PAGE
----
Virginia: How reliable are Virginia’s voting machines? | State of Elections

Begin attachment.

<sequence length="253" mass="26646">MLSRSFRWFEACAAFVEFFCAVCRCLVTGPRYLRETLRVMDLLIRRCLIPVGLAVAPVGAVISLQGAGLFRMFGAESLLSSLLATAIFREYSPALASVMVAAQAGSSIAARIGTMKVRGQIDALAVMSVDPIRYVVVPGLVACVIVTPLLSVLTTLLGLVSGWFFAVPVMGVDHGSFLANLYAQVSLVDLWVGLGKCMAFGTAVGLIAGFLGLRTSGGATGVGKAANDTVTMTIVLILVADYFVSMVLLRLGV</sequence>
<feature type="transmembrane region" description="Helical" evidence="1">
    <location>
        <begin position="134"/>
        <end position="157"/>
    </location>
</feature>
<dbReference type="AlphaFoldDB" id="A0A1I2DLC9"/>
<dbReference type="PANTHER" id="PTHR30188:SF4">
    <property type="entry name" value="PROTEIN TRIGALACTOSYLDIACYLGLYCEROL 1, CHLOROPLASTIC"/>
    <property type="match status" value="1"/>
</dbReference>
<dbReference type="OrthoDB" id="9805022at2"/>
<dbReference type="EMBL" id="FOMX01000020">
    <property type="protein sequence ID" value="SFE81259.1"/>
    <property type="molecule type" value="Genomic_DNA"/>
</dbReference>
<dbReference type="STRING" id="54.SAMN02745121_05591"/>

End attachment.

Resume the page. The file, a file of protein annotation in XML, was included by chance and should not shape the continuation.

It may be tempting to think that the United States, the land of smartphones and supercomputers, would have commensurate levels of technology when it came to voting. Dispelling this, sadly, does not require us to look very far. Meet the WINVote touchscreen voting machine. Created and implemented in the early-2000s (and without any form of update since 2004), the WINVote machine is essentially a glorified laptop running Windows XP that also features a touch display. Its USB ports are physically unprotected, the wireless encryption key is set to “a-b-c-d-e,” the administrator password to access the machine (which is unchangeable) is “admin,” and there exists no auditable paper trail after an individual has voted. Oh, and it’s prone to crash. A lot. All of these, among other concerns, combined to lead security experts to term it “the worst voting machine in the U.S.” Despite these documented flaws, when Virginia Governor Terry McAuliffe cast a ballot in 2014 at a Richmond-area precinct, he — like many voters in the city and in other parts of the Commonwealth — encountered the problematic WINVote machine. Multiple complaints over crashes and slow voting led the Governor to call for an investigation by the Virginia Information Technology Agency (VITA).

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